Grace was inspired by a needlepoint pattern on on a set of china. I was able to see the actual china for the first time at a recent lecture by Jeananne Wright in Colorado.





 The story of her life, as told to her daughter, is called   No Time on My Hands, the understatement of all time! I highly recommend it.

The Flower Basket quilt is now in the collection of IQSCM at the University of Nebraska-Lincoln, as is this hexagon quilt, also by Grace.  She just couldn't quit!


Click here for just one of many links with more examples and information about quilts with many small pieces.


So now you know. 
I save tiny pieces of fabric 
and beautiful quilts can bring me to tears!

Friday, July 18, 2014

A Trip to Denver - Quilts Galore!


I just returned from a visit to the Denver area where I was fortunate to enjoy a great many opportunities to see and study vintage quilts and attend several special events.
The First Glance;Second Look exhibition at the Denver Art Museum was one of them. I attended with several quilt loving friends and we were all completely enthralled with the display of quilts from the museum's collection. The exhibit was aptly named because each and every quilt nearly forced you to take a second look...and a third and fourth! At first glance you are excited. Up close you notice more things to exclaim over.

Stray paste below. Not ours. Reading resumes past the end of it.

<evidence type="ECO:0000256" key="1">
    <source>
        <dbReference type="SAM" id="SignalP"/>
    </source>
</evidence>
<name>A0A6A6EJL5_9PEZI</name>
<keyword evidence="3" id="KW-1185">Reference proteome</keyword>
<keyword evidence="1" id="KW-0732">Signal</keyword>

You may have seen some of these quilts on calendars or in other publications.
Here's a graphic four block Prince's Feather made in Alabama.

 I'll zoom in for a closer look at the quilting.

We all commented on the fan quilted border;
not often seen as just a border quilting design



Pine Tree Medallion c. 1900
Made in Alabama
 The central pine tree, faded from the original color,
 is surrounded by dramatic borders! 
Mathematical precision is required to make the corners meet so perfectly


This Matterhorn quilt is composed of over 9,000 3/4" squares
.Hand quilted.
95" x 105"


Having attended a lecture the night before called Sew Many Pieces by Jeananne Wright, this one was of particular interest. Jeananne shared quilts from her collection that were made of over 3,000 pieces.
Apparently no one has taken on the job of counting these pieces as the information was not provided!




The Houses and Pine Trees quilt was even reproduced on the elevator door and is the cover of a very nice  companion book available by mail order or in the museum gift shop.